In 2012, at a PCA General Assembly, Briarwood’s Tom Leopard condemned Disney for its views on homosexuality. In 2013 Briarwood severed its ties with the Boys Scouts of America over BSA’s decision to allow gay youths to participate in the organization. Not only does the church preach against homosexuality and transgenderism to this day, but the PCA also still does not allow women to be ministers or deacons.
The PCA did finally ask for forgiveness and apologize for its racist past—in 2016. While 863 voted for doing so, 123 church leaders voted against it. Although Briarwood says that it has moved past its bigoted origins, a search of the church’s website found not one picture of a black person in church leadership or a prominent role. If you pause some of the videos for the church’s services, you might be able to spot a few nonwhite faces in the pews.
During a September football game against predominantly black Fairfield High School’s Tigers team, Briarwood Christian School students came on the field to a “Make America Great Again, Trump the Tigers” sign.
Harry Reeder, the Briarwood Presbyterian pastor, is as problematic as the place of worship. He is a longtime advocate for the Confederate flag and speaks at ceremonies for neo-Confederate groups like the Sons of Confederate Veterans. Although religious organizations are prohibited from taking political stances, Reeder often shills for the Republican Party, as he did in his recent broadcast “Mike Pence Places a Hedge Around His Marriage.”
He also finds time to repudiate everything Obama, which he did April 6 in this broadcast from the church’s radio station: “Unmasking, Leaking, Lying, Obama’s Watergate?” A drug raid at the church’s high school in 2015 is still shrouded in mystery.
Briarwood Presbyterian Church is an institution of worship that advocates an unabashed anti-equality, conservative, fundamentalist point of view. Who would give this church its own police force? Who could possibly have an interest in seeing a place with this kind of history arm itself?
The Man With the Power
Meet state Sen. J.T. “Jabo” Waggoner, the 80-year-old powerbroker who has served in the Alabama Legislature since 1963. He was a Democrat until 1983, when he switched parties. He is generally considered one of the most powerful politicians in the state, partly because he comes from a family of powerful men.
If you have ever seen the black-and-white footage of civil rights violence in Birmingham during the 1960s, you probably recognize the name of Police Commissioner Eugene “Bull” Connor as the man who sicced dogs on marchers, sprayed black children with fire hoses and beat nonviolent protesters with batons. While Connor was the face of segregation in Birmingham, the city was run by three men: Connor, Mayor Art Hanes and Public Works Commissioner J. T. Waggoner—father of “Jabo” Waggoner.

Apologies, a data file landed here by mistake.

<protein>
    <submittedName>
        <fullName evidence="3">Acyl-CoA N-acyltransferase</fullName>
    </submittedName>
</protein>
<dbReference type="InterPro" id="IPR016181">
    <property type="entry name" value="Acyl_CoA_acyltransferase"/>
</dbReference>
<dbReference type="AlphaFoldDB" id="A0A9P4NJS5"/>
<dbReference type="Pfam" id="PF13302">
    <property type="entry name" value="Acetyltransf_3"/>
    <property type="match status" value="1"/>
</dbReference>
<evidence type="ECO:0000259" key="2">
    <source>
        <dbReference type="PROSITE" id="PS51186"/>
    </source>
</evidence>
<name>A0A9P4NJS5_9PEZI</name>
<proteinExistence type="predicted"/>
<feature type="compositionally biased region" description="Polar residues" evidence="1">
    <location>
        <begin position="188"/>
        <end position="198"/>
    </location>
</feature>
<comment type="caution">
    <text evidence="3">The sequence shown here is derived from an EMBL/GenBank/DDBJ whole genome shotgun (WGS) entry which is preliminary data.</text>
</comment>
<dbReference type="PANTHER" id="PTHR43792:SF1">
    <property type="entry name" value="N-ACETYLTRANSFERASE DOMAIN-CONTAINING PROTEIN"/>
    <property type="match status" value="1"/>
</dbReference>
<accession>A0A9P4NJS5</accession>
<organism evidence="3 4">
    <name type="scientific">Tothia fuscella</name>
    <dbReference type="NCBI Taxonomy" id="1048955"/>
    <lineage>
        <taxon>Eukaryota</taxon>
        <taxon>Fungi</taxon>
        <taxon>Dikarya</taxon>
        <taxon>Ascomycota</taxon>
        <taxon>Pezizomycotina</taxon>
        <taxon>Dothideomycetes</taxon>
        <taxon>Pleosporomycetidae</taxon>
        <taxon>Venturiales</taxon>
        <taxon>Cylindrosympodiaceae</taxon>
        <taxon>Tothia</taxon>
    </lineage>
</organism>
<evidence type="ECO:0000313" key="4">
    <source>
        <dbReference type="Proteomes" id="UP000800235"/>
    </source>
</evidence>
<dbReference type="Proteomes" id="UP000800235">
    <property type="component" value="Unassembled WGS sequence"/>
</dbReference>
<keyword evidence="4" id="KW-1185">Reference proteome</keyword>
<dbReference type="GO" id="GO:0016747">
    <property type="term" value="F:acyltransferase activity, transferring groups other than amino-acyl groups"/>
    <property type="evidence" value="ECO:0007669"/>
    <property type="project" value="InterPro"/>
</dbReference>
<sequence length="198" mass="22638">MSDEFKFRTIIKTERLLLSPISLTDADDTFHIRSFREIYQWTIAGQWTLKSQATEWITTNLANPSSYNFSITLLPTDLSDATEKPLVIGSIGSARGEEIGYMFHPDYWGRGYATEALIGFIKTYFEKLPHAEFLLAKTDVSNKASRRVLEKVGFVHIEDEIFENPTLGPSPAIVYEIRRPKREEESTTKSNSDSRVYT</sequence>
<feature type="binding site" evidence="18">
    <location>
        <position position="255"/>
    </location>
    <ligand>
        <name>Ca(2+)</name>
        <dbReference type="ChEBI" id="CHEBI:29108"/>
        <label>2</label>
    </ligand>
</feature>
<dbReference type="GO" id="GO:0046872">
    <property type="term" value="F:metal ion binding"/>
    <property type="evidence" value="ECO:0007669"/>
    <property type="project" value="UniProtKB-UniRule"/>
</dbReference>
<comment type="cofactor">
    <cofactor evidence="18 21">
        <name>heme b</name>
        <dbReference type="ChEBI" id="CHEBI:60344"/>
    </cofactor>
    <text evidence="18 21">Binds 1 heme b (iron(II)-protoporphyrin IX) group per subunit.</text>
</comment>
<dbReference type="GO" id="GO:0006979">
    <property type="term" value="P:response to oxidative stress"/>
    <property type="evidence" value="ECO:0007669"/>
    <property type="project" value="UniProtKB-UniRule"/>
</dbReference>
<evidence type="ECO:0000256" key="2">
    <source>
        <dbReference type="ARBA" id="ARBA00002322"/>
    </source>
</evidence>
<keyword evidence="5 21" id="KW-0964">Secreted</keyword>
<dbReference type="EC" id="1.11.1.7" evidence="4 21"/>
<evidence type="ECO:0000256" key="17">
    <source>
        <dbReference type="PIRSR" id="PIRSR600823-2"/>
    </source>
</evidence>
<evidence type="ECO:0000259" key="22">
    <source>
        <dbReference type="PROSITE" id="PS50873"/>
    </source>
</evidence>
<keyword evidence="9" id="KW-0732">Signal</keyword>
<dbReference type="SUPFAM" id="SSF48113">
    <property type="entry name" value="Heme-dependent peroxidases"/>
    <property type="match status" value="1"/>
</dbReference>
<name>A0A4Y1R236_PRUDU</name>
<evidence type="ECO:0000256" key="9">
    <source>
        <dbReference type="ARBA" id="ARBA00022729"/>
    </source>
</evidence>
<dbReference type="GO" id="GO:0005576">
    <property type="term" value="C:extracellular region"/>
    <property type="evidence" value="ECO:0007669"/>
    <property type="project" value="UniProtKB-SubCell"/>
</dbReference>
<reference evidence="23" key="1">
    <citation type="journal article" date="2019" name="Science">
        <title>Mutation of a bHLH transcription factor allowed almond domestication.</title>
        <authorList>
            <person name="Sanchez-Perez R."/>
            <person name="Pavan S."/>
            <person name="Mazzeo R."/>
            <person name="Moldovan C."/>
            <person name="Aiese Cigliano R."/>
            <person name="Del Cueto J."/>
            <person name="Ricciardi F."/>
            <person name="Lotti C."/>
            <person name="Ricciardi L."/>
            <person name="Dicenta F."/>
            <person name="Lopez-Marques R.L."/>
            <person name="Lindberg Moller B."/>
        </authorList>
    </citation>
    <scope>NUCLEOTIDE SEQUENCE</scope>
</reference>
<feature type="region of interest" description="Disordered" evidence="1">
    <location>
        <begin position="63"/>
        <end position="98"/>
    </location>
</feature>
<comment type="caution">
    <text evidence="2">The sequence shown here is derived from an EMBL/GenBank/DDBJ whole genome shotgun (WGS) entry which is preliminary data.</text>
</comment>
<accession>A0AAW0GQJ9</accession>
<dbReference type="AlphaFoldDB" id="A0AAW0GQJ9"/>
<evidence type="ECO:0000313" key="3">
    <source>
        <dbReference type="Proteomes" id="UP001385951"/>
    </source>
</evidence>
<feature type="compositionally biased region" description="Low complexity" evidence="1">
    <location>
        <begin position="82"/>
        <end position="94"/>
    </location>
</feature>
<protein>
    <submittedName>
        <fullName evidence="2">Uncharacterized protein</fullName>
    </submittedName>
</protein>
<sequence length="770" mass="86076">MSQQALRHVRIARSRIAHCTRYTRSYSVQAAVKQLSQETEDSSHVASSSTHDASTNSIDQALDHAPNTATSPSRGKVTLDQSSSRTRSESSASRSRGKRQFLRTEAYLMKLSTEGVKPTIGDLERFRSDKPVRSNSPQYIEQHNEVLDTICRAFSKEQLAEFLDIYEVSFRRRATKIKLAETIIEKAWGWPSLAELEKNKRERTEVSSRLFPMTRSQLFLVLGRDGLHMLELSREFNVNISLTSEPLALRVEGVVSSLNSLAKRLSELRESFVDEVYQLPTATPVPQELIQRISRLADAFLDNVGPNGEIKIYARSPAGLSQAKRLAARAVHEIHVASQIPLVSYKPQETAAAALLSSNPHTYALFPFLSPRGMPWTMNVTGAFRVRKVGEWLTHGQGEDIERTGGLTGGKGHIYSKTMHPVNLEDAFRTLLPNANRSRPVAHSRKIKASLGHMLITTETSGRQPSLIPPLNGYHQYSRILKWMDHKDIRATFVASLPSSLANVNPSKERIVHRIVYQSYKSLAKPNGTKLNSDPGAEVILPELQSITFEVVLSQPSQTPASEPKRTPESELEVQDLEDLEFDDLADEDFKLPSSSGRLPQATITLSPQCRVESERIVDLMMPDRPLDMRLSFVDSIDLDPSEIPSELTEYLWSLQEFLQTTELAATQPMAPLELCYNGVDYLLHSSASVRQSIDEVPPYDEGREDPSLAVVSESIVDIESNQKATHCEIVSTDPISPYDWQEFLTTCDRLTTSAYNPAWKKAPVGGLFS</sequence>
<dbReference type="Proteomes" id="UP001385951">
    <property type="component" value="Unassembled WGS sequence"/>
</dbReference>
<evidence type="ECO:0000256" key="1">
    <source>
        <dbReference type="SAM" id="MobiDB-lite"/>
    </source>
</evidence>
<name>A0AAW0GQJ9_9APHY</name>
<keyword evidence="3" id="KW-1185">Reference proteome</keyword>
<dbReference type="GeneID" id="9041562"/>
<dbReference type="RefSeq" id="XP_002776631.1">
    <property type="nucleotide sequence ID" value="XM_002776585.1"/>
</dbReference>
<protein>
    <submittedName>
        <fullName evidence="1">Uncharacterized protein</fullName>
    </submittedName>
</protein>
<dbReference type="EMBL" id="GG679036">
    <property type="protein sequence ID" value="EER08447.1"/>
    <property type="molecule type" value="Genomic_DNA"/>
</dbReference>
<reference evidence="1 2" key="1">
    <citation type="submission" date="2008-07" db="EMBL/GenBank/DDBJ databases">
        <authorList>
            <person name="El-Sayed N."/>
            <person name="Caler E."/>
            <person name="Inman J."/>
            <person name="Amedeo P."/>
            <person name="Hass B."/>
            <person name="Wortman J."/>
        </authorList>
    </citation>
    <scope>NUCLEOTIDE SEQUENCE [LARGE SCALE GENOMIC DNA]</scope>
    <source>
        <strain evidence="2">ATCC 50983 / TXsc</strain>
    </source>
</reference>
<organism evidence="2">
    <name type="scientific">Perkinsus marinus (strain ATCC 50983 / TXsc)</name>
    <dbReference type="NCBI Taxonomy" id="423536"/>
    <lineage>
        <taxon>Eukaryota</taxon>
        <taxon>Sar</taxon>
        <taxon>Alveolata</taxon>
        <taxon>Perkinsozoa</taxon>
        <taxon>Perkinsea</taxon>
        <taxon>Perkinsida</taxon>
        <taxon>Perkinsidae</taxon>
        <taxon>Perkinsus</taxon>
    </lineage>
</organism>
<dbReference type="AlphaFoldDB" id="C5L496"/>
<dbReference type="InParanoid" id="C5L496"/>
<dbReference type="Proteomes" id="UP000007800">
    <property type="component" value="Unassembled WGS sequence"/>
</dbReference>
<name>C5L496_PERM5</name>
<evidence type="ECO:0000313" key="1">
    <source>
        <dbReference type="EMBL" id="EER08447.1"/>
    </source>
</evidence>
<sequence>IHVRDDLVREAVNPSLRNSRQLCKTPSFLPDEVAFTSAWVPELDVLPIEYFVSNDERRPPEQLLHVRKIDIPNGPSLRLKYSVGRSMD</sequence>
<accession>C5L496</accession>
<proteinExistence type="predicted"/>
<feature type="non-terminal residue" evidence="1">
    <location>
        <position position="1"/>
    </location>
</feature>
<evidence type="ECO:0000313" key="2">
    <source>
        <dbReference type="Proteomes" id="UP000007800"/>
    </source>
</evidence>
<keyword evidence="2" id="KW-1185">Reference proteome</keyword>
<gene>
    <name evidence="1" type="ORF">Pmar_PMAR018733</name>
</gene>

The younger (if 80 can ever be considered “young”) Waggoner does not publicly subscribe to his father’s racist past, but he has stated that he hopes to be “half the man” his father was. These are not the musings of a little boy idolizing his father. In 1961, when Connor, Waggoner Sr. and Hanes allowed the Ku Klux Klan a “15- or 20-minute” window to attack the Freedom Riders, Jabo Waggoner was 24 years old.
J.T. Waggoner is the sole sponsor of S.B. 193, and while he has never advocated for segregation, he resides in one of the whitest areas in Alabama: a little suburb called Vestavia Hills.
And that’s how the big little church might get its own police force. A church official explains the church’s need for a police force by telling reporters, “After the shooting at Sandy Hook and in the wake of similar assaults at churches and schools, Briarwood recognized the need to provide qualified first responders to coordinate with local law enforcement.” The Root examined records at Birmingham’s 911 call center and scoured the archives of local news agencies and could find no emergency calls or precedent for any type of violence at Briarwood that would warrant a police force. The school does not need permission to hire armed guards or a security team, so what is really behind this bill?
If the bill becomes law, does that give the church its own municipal code of conduct? Will the church’s laws be enforced by officers? Are they subject to anti-discrimination laws? If Briarwood’s students are found with drugs on campus, do the church cops get to handle it themselves? Is the school’s small minority of black students safe? Can they banish LGBTQ teachers, students or parishioners? Should the taxpayers of Alabama be responsible for training a church’s private security force? If so, are they subject to the federal and state anti-discrimination hiring practices?
If the state of Alabama gives Briarwood its own police force, it will no longer be a church. It will be a white, fundamentalist, Christian armed compound with its own army, right next to one of the blackest, most defiant cities in America.
What could go wrong?